After Granny grew up, she was adamant about becoming a witch; as she reveals in Lords and Ladies, magic did not choose her, she chose it “I never stood in front of no-one… I camped on old Nanny Gripes’ garden until she promised to tell me everything she knew. Hah. That took her a week and I had the afternoons free… No I chose…”. Granny would go on to become a fully-fledged witch, and at some point took responsibility for her own steading, the Kingdom of Lancre as a whole. Granny Weatherwax, as she would later come to be known, also nursed her ailing mother until the time of her death (what became of her father has never been mentioned). While still a young woman, Granny was involved in a summer-long romance with then-aspiring wizard Mustrum Ridcully, but ultimately, they were both committed to their respective paths of witchcraft and wizardry.
Granny Weatherwax, if she can help it, wears a plain black dress, a somewhat battered black cloak, and a tall, pointed witch’s hat, skewered to her “iron-hard grey bun” hairstyle with multiple hatpins. As a young woman, her hair was long, blonde, and unkempt. She is thin, and, while not really that tall, has such a commanding presence that she seems tall. She gives her weight as 9 stone (130 lb). Many references are given to her striking blue eyes and penetrating gaze. In Equal Rites she is described as “handsome”, having an excellent complexion, no warts, and has all her teeth, although it is implied she finds this a bit inappropriate for a witch.
Granny Weatherwax has a near-unshakeable belief in her own abilities, which has proven near-accurate, and an extreme distrust of stories. She was intended by nature to be a “wicked witch” but, at an early age, realized she had to be “the good one” to balance her sister, Lily (Lilith). Ironically Lily, who became a fairy godmother, was convinced she was the good one, because she gave people what she thought they should want. Granny Weatherwax, however, gives people what they know they really need. Witches themselves seem hesitant to use “bad” or “good” as descriptors, especially when discussing very powerful witches. Granny prefers to be respected, and if that is tinged with an element of fear, so be it. And except for those who know her well, such as Nanny Ogg, Magrat Garlick, Agnes Nitt, and Tiffany Aching, people do respect and/or fear her rather than like her. However, very young children seem unintimidated by her because of a reputation that she will not intentionally harm them. People in Lancre know that she will always come when they need her and do her best for them, because that is Right (with a capital R).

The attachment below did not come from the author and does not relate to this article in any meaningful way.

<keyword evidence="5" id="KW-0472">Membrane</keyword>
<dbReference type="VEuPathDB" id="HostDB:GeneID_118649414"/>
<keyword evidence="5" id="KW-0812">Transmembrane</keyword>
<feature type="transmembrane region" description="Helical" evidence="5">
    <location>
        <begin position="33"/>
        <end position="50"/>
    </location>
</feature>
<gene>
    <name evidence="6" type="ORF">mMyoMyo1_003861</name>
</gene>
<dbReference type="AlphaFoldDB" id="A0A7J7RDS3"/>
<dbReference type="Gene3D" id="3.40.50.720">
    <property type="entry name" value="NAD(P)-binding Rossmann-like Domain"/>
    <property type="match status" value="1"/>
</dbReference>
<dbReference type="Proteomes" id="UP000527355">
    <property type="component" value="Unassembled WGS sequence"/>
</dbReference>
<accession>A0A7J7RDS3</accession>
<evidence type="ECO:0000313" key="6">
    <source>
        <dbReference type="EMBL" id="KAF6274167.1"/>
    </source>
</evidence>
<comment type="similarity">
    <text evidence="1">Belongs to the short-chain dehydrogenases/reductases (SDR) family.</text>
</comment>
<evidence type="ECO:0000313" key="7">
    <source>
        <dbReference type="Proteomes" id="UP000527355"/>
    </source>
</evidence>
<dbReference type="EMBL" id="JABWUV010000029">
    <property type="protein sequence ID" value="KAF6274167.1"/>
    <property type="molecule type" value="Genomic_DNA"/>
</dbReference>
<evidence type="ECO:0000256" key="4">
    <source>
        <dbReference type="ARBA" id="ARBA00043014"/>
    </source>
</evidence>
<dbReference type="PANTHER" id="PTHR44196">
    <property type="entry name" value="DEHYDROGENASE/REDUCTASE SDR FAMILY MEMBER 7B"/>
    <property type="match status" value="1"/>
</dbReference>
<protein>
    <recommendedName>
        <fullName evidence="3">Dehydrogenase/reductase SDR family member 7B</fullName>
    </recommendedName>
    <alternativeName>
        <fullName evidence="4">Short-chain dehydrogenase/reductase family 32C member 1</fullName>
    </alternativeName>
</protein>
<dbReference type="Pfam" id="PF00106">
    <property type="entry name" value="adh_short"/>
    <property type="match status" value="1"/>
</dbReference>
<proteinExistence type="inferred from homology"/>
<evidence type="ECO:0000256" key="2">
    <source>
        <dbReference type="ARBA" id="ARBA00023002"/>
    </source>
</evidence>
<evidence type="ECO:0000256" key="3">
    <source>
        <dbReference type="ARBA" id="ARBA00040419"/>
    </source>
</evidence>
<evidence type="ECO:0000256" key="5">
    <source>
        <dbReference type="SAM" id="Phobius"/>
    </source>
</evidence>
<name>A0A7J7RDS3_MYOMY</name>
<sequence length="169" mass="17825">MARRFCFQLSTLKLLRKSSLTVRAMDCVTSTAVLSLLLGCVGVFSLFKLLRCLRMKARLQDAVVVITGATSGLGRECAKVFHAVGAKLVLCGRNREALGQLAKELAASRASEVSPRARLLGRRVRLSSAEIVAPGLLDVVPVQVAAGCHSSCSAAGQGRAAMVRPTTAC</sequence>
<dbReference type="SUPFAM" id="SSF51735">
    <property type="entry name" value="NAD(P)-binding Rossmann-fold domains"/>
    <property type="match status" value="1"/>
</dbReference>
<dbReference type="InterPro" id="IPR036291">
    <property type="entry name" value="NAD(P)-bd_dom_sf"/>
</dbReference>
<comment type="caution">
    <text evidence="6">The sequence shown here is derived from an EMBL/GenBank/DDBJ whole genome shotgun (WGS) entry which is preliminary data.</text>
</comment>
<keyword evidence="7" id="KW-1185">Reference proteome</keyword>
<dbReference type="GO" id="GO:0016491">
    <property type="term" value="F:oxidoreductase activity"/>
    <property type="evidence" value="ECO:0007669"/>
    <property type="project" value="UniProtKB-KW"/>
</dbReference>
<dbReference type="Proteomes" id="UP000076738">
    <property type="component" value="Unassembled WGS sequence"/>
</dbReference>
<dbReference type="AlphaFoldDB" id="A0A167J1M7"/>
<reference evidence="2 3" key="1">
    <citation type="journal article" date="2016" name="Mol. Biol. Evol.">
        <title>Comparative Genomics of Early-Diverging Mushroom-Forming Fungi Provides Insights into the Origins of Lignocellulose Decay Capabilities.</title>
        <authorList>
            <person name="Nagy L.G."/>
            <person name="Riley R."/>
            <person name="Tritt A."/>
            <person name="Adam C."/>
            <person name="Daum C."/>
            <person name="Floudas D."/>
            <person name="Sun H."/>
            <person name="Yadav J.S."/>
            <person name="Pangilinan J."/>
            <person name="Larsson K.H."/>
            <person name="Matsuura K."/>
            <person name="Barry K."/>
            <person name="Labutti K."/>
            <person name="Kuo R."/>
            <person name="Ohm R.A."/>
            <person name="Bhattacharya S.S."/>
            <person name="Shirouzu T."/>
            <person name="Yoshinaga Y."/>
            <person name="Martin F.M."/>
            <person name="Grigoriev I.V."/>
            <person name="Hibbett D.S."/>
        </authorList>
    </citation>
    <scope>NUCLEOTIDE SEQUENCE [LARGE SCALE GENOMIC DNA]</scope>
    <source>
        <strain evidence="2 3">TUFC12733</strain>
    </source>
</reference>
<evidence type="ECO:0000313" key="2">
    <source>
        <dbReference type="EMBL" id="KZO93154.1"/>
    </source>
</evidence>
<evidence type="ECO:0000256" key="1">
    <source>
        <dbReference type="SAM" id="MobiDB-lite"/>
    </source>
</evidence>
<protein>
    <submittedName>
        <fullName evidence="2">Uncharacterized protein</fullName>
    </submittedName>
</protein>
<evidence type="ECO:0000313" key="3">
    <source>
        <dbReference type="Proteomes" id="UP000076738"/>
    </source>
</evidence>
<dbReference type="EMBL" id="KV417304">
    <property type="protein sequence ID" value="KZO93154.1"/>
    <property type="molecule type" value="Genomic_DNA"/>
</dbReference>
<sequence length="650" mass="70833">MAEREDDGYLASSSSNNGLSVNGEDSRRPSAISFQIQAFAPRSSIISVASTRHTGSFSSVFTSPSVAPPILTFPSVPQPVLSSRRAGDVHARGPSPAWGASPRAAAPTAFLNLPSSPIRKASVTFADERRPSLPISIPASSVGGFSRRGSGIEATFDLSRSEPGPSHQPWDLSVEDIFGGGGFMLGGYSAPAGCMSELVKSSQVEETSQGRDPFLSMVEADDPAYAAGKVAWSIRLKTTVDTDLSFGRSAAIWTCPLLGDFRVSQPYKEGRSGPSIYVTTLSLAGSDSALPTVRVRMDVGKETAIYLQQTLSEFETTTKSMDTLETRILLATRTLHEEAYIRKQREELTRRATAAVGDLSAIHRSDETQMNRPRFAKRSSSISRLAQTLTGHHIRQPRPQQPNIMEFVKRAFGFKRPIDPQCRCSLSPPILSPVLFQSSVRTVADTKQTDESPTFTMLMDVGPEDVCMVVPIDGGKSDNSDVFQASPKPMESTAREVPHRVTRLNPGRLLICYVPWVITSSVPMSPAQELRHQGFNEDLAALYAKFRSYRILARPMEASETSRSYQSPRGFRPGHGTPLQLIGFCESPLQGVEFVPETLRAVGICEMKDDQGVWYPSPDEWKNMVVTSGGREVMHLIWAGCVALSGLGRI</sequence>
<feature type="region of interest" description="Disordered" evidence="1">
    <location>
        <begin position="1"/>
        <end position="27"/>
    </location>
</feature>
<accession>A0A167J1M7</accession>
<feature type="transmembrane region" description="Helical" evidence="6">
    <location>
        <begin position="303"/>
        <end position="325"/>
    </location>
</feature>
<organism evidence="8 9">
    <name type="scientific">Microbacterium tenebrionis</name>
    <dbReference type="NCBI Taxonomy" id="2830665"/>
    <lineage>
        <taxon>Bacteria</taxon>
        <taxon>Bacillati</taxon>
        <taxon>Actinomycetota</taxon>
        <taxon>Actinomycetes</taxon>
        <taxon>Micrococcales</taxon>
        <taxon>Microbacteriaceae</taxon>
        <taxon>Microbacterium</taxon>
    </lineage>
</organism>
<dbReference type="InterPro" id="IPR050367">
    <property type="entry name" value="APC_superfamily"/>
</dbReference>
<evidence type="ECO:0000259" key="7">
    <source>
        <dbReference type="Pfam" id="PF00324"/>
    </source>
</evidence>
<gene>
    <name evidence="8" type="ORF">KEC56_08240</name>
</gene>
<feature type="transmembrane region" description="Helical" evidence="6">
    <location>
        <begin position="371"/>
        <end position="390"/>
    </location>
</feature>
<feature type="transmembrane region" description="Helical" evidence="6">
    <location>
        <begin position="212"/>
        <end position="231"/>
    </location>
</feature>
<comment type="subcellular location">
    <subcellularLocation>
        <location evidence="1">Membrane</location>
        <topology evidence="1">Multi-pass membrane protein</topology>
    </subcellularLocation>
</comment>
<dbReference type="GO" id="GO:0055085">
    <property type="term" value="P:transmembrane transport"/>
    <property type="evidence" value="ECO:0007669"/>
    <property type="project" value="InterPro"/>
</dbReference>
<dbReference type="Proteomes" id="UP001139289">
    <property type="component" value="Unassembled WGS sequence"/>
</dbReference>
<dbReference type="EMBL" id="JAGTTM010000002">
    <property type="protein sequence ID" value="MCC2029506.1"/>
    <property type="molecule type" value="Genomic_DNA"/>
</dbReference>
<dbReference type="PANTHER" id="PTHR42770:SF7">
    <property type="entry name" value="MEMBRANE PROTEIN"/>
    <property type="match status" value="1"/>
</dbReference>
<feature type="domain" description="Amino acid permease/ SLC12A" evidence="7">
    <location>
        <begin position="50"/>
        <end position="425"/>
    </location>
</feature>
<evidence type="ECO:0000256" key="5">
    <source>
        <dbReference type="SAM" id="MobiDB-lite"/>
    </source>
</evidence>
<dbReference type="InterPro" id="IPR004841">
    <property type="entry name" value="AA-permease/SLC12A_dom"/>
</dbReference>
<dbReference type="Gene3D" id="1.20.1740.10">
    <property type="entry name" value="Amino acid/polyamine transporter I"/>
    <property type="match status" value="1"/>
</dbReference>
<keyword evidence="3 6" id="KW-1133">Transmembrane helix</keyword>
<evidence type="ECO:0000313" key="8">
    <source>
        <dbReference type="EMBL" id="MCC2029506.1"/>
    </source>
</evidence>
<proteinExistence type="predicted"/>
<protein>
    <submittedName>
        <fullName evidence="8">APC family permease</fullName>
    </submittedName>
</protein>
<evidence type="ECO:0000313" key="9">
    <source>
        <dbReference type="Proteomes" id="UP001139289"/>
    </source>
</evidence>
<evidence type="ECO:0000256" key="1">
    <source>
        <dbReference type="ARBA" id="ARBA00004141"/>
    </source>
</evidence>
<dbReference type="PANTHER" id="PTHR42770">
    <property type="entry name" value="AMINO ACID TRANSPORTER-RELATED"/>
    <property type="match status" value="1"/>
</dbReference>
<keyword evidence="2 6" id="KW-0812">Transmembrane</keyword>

Granny appreciates practicality and hard work over the bells and whistles of so-called “magick”. She intensely dislikes witches such as Letice Earwig, who dabble in chants, pendants, and crystals. She claimed she would have liked to have met Tiffany’s grandmother, Granny Aching, likely because she never claimed to be anything more than a shepherd despite commanding all the respect and power of a witch.
Granny Weatherwax feels little need for personal possessions and keeps most of them in a single wooden box. This box is known to contain a few keepsakes, including a bundle of letters (some, or all, of which are believed to be from a young Mustrum Ridcully) a chunk of lodestone from “the dancers” stone circle, a fossil ammonite and a phoenix feather in a glass bottle. However, the citizens of Lancre also believe it contains the secrets of the universe, a never-ending fortune in gold, or a small universe. Granny has done little to discourage these rumors. Aside from those in the box, her only other notable possessions are a clock that she inherited from her mother and a silver tea service (which was later melted down to make horseshoes for a Unicorn during the events of Lords and Ladies), complete with a cream jug in the shape of a humorous cow (which she had planned to leave to Magrat Garlick, per her will, in the event of her death).
The journal Gender Forum has posited that Granny Weatherwax bears some similarities to Sam Vimes and Death. All three are effectively ‘good’ characters, who exert a rigid control over the darkness inside themselves, which they secretly fear but (crucially to their characters) are able to conquer.
She has not known physical love as demonstrated by her ability to capture unicorns, traditionally only possible to virgins, and as she explicitly tells Nanny Ogg “There have, however, been romances” in her life.
Granny’s broom is famous for being old and temperamental. It is a hand-me-down “borrowed” from her colleague Hilta in Equal Rites. It has been repaired so often that none of the original broom remains, having had both the shaft and bristles repeatedly replaced and it often requires the user to pick up speed by running along the ground, making it the only broom that requires bump starting. It is, however, considerably faster than most brooms once it gets going.